Original fake grass in real turf fight

Published May 12, 2007

RALEIGH, N.C. - For Jon Pritchett, reviving AstroTurf has been like raising the dead.

The brand name synonymous with artificial grass fell on hard times in 2004, when the company that made a surface that added "turf toe" and "rug burn" to the sports lexicon went bankrupt. It was even declared DOA on a headstone in an advertisement run by industry leader FieldTurf.

Pritchett is trying to bring AstroTurf back to life.

His company, GeneralSports Venue LLC, acquired the North American rights to the AstroTurf name late last year. His challenge is to level the playing field in the sports-surfacing game, turning "AstroTurf, " which was given that name because it was originally installed at Houston's Astrodome in 1966, from a reviled brand to one that represents the new technology of artificial playing surfaces that look, play and feel like real grass.

"There's a legacy there. There's a legacy of being the original innovator, creating the category, " Pritchett said. "There's also a negative association in that because it's such a strong name and the technology didn't change for so long."

When the Tampa Bay Devil Rays began play in St. Petersburg in 1998, it was on an AstroTurf field. Tropicana Field has since switched to FieldTurf, including a new surface installed before this season. The last old-school AstroTurf surfaces in pro baseball and football were ripped up in 2005.

The new style of fake turf is based on a sea of polyethylene fibers that simulate blades of grass, surrounded by infills largely composed of rubber granules, creating a soft cushion that behaves like a grass field.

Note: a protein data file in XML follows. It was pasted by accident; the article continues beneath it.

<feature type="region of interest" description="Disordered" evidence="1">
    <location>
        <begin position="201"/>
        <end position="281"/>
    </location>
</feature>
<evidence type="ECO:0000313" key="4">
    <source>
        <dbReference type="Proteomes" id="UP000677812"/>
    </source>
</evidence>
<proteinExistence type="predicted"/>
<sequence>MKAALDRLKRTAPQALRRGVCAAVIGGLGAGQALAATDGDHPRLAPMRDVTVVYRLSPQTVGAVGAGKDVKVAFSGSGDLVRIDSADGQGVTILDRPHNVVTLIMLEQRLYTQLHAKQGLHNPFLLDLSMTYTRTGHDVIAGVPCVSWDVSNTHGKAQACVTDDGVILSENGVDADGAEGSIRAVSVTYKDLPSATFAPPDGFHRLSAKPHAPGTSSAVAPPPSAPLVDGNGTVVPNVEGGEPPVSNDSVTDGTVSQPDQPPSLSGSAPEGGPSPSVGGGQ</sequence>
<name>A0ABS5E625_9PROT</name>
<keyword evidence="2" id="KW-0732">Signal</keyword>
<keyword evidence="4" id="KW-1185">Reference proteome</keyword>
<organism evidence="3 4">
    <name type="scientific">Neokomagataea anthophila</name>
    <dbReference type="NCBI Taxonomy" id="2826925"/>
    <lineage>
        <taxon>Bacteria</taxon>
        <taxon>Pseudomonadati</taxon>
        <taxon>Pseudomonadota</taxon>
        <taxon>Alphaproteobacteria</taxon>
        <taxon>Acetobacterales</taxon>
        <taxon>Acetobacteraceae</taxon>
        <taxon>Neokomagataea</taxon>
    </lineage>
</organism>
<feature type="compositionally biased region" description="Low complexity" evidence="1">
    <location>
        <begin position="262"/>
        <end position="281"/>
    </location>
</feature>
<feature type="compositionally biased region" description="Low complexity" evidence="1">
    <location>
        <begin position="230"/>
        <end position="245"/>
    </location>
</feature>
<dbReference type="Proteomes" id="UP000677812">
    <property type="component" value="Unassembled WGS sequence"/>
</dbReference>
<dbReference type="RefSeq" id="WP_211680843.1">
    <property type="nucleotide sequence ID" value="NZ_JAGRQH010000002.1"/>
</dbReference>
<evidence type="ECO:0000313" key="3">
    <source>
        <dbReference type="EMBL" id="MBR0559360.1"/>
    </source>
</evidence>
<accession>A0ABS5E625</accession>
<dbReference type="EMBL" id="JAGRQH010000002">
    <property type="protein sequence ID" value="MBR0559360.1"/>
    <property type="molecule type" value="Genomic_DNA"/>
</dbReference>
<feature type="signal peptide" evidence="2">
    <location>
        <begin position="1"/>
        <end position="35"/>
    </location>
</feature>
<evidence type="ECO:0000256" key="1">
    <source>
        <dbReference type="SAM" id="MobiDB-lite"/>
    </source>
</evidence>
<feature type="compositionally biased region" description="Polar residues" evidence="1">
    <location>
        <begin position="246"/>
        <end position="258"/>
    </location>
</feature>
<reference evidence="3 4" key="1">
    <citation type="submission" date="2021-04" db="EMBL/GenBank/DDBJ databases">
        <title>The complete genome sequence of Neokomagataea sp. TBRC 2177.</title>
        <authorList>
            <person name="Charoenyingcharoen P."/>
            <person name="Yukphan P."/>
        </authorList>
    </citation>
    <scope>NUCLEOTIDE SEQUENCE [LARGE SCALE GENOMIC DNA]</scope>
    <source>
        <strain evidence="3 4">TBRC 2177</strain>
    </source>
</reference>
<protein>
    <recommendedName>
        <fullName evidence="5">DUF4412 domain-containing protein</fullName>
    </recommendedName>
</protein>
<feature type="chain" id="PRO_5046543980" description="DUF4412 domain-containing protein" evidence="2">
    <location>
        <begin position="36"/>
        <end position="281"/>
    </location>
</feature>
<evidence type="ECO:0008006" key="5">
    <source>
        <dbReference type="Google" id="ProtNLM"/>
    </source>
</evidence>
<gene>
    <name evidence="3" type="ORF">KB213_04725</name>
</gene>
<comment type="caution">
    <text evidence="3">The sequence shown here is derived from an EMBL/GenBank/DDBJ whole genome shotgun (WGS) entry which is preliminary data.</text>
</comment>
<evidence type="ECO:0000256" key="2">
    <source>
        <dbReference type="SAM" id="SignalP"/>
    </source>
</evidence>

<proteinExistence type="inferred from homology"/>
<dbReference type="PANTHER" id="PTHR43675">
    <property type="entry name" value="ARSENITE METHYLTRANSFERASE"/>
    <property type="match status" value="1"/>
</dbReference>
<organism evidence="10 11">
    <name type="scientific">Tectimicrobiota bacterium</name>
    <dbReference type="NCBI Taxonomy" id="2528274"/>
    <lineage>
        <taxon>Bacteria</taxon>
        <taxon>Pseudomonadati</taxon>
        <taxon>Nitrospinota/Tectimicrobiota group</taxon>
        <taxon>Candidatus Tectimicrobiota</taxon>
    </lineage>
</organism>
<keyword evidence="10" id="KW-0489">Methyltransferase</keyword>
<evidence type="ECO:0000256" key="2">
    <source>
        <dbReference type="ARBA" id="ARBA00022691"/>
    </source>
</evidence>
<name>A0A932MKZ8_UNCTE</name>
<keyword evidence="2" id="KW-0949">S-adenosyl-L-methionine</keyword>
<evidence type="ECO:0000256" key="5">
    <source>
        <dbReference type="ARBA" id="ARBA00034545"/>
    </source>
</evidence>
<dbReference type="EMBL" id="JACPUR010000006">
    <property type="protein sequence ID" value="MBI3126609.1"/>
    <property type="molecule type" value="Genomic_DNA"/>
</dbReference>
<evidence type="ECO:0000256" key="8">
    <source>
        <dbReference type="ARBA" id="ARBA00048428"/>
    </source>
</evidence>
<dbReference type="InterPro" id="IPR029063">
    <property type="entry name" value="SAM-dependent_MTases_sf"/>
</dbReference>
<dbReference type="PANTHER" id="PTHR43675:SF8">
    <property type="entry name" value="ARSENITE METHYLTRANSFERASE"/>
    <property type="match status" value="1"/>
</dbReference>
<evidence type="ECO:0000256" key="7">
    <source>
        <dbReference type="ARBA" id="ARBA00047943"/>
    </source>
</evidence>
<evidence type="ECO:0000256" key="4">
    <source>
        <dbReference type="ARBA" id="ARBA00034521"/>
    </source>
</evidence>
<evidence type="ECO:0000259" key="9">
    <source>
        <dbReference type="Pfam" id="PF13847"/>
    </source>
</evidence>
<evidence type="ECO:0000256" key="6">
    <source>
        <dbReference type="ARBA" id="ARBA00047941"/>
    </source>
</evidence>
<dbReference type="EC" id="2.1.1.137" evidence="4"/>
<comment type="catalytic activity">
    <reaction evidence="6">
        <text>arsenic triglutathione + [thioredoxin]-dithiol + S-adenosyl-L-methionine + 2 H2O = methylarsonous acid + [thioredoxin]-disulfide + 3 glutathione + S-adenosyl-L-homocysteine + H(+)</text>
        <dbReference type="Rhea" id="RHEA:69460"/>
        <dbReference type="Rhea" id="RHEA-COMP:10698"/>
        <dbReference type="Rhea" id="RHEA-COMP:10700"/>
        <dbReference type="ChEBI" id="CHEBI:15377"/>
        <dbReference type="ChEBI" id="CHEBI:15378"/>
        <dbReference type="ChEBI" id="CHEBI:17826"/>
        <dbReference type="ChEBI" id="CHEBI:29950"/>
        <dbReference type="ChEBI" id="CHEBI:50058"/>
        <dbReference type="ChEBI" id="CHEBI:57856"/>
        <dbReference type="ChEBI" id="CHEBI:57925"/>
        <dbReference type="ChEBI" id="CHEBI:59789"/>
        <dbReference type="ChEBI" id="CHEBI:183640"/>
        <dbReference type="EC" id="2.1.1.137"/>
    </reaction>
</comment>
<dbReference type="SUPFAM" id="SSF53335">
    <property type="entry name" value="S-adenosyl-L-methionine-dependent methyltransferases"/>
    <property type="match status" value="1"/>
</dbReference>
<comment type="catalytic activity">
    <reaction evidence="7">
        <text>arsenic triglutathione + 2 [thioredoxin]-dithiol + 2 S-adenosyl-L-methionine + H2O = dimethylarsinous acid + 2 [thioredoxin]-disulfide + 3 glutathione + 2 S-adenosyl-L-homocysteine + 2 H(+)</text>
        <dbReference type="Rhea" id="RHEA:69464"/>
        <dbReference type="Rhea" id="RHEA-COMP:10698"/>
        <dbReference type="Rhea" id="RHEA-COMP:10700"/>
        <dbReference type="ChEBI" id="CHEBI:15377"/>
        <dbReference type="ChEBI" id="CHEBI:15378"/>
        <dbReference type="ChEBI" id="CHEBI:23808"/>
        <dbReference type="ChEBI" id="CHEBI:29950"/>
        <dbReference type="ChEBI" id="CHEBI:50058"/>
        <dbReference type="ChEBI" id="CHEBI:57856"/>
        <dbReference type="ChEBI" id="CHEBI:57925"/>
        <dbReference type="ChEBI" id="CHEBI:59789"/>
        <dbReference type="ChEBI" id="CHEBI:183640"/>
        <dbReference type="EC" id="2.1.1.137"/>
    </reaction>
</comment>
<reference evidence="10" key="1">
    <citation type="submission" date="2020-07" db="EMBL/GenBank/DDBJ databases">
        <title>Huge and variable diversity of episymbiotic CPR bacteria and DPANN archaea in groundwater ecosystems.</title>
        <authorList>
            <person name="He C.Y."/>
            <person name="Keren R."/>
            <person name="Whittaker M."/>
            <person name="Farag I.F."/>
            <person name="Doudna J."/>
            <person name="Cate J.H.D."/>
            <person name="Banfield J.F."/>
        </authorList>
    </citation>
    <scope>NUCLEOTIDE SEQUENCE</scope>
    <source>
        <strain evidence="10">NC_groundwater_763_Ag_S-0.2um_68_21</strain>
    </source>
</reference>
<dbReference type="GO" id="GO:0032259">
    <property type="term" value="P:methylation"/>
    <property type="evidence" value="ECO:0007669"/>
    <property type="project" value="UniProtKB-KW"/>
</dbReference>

FieldTurf chief executive John Gilman said his company's revenues should exceed $200-million this year, a fourfold increase from 2000.

The new AstroTurf is similar to FieldTurf, with subtle differences that range from the length and composition of the fake blades to the amount of infill, and whether the infill is composed of rubber, sand or a mix of both.

One of the options offered by AstroTurf is a factory-installed antibacterial coating designed to help prevent staph infections.

One of AstroTurf's products, called Gameday Grass, is made by Textile Management Associates, a Dalton, Ga., company that partnered with GeneralSports to market and sell the product. GeneralSports signed Archie Manning as a spokesman for AstroTurf and relaunched the brand in December.

"It's kind of what we call 'Operation: Takeback, ' " Pritchett said.

"It's a ground war of hand-to-hand combat, face-to-face sales people, and we expect it will take a period of time to gain back that ground."